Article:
The Health and Safety Executive reports there were 389,000 reported threats of violence at work in 2019/2020. We have all been in circumstances at work, and elsewhere, where we have needed to de-escalate a situation to prevent it from becoming more risky or serious; to “calm things down”.
But what did we do and how did we do it? And are there opportunities to improve what we already do to further build our confidence? These five strategies can help you make de-escalation more meaningful in your setting.
1: Get the right balance between reactive and positive strategies
Lots of training devotes more time and energy to the reactive strategies and restrictive practices during a training course for reducing conflict and managing violence and aggression. Often because this is the most contentious part of a training event, and it needs to be safe and well-rehearsed.
Conversely, the likelihood of needing to use a restrictive practice is dramatically reduced if we spend more time on the positive behaviour strategies. We become more confident and competent in how to de-escalate a situation with many tools in our kit to use.
Training needs to look at the specifics of de-escalation and develop our understanding, so we return to the workplace feeling strong, competent, and able to manage situations where there is potential conflict. It lets us have a positive impact on the workforce and the people we support, which builds a strong, resilient, and trusting team atmosphere.
2: Effective de-escalation strategies take practise
Consider how much time we have invested into practising the delivery of any chosen de-escalation strategy. Remember the words of Greek poet Archilochus, “We don’t rise to the level of our expectations; we fall to the level of our training.”
For example, think about how we communicate. It helps if we use fewer words, positive and clear directions, and a calm and confident tone. Using slow movements with gestures and relaxed posture all helps. But do we practise this during training, so repetitively that it becomes part of muscle memory, like we would with physical interventions?
Do we practise using a verbal script so much in training that when we’re in a real situation we can instantly recall it? If so, we are more likely to reduce a risky situation with proactive strategies rather than physical interventions. Remember, we want to be responding rather than reacting as situations change.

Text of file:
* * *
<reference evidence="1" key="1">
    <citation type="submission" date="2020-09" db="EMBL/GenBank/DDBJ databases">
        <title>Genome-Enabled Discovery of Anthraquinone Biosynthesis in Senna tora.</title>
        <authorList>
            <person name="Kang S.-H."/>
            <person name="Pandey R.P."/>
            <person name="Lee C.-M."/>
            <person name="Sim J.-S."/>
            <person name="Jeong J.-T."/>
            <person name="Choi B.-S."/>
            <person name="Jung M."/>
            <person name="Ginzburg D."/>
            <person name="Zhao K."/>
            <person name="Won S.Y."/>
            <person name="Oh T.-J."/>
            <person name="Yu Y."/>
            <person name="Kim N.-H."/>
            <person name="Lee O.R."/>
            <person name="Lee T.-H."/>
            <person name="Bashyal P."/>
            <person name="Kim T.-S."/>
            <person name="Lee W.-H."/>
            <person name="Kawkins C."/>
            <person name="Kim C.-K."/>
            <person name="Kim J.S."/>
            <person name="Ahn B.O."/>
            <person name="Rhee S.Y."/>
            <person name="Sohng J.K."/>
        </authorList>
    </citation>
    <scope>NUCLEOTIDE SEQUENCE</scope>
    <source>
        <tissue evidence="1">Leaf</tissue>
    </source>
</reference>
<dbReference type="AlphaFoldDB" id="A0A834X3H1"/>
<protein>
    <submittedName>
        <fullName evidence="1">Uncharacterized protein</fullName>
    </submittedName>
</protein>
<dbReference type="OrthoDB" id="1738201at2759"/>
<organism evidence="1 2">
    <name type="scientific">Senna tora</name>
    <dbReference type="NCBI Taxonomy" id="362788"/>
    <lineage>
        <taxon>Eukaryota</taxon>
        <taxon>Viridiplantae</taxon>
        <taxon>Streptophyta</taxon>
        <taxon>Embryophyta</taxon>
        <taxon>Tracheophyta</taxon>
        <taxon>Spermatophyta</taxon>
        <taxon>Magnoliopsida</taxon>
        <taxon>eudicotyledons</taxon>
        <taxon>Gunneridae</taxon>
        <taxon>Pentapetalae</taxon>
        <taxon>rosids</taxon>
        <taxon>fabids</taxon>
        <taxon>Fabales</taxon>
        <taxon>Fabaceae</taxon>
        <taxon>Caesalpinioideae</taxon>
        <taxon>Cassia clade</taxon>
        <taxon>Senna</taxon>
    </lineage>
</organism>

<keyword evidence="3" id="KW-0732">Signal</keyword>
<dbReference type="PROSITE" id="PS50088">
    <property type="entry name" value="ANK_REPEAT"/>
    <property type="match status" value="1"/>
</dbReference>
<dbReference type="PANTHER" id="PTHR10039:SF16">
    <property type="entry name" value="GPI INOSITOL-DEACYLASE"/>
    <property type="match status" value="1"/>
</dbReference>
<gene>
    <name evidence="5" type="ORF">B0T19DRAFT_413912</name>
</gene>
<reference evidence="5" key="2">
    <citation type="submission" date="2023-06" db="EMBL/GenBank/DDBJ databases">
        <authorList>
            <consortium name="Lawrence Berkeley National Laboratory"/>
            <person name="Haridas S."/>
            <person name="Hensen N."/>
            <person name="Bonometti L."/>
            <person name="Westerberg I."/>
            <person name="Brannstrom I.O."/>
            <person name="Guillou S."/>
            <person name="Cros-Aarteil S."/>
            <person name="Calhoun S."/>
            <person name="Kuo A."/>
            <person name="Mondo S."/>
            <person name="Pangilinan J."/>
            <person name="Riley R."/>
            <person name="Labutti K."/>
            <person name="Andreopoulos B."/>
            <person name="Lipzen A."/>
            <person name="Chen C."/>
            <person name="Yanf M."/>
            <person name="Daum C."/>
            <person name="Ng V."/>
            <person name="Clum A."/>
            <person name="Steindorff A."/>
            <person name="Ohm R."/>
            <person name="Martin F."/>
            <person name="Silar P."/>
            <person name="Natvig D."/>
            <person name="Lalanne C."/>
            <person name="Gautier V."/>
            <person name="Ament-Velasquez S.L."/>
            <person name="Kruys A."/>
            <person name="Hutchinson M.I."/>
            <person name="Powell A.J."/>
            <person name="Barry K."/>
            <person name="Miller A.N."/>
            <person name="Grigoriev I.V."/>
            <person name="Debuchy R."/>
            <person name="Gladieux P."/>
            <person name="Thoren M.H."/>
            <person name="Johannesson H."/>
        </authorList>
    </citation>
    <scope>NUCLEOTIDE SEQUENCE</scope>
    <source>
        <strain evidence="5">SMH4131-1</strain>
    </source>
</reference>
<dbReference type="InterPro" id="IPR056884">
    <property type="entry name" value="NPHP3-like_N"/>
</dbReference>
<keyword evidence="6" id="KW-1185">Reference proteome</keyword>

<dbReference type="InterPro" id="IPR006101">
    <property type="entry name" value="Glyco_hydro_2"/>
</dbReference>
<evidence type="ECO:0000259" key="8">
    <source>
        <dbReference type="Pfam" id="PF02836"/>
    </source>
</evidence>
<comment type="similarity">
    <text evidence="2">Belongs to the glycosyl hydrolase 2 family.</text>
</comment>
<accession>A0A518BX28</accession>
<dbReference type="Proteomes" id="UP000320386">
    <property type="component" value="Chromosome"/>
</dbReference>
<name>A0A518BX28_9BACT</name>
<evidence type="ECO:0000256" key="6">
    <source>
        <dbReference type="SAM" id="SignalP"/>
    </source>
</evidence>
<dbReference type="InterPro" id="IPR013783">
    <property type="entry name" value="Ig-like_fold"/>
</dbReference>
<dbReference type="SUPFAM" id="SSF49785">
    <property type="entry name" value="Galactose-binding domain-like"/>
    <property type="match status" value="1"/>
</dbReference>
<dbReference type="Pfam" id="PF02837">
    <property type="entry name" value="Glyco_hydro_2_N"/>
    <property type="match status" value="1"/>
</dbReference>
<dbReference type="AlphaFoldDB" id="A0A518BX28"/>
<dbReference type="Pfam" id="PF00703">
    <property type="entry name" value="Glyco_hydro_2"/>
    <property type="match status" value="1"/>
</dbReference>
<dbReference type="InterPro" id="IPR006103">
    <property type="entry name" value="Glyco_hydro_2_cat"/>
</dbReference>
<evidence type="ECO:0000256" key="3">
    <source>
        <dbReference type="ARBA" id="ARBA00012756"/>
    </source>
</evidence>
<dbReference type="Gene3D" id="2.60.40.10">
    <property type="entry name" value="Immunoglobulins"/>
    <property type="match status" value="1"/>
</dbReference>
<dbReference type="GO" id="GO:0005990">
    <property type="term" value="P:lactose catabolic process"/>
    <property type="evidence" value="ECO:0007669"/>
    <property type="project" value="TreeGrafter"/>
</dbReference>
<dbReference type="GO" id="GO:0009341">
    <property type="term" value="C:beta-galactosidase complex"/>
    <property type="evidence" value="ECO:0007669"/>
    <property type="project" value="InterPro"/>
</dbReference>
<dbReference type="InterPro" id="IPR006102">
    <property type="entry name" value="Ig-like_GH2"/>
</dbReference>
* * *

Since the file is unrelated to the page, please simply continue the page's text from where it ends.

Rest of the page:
Are the practices in training meaningful to specific situations or are they generic and ambiguous under the guise of being able to use them in all situations? We often know that a situation is likely to occur at some point. We can prepare for them by using these scenarios to practise proactive strategies and achieve the knowledge and skills that we can use with confidence and deep trust.
3: Describe effective de-escalation
So, what are effective de-escalation strategies? We say that we used verbal and non-verbal strategies, but what exactly worked and didn’t work?
When we report an incident, we write in the notes that we used de-escalation, either effectively or not, and then continue to describe what happened next. But do we describe the effective or non-effective ways of de-escalation that we used? This is useful and meaningful for understanding what works for different individuals in different situations.
For de-escalation strategies to be successful, as staff, families and carers, we need to understand what the strategies are and how they work. We should know how to adapt them to different situations and scenarios and to practise them to gain confidence and competence. More importantly, we need to have practiced switching seamlessly between strategies as the situation changes.
The more specific a strategy is, the more it is understood and can be used and then adapted to the need. Vagueness leads to misunderstanding, feeling unsure of what does or doesn’t work, which then leads to anxiety and panic. This, in turn, is more likely to result in a restrictive practice being used.
4: Practise active listening and redirecting
Team Teach training uses active listening to respond with appropriate and effective communication and help scripts. To acknowledge an individual’s feelings is essential in making someone feel listened to and important.
Successfully redirecting someone into an alternative meaningful activity is very different to just ‘distracting and diverting’ from one place to another. Just diverting can show that the person is not being listened to, which could then escalate a situation further. By understanding an individual’s needs, we have an insight in to what might work for that person, in the process of supporting them into an alternative action.
5: Use a training needs analysis
Training Needs Analyses are the ideal opportunity to gain insights into situations where we, as staff and carers, feel unsure and at risk. We need to replace those feelings with confidence and competence through continued training.
We can move from being able to identify specific behaviours and understanding the functions for those behaviours, to feeling able to successfully de-escalate and manage situations. It’s a positive journey for staff, families, carers, and the individuals we support.
Meaningful de-escalation takes practise and needs to be specific to an individual rather than relying on general strategies that may not be effective. Recording these strategies in our notes helps us to capture exactly what works.
It takes practise to build “muscle memory” so these strategies become a natural part of what we do without needing to think about them. Using active listening ensures the distressed individual is really listened to and successfully redirected rather than just distracted away.
Feeling confident with de-escalating situations takes time and practise. Using a training needs analysis is a simple way to spot where we feel in need of support and find opportunities to further develop our skills.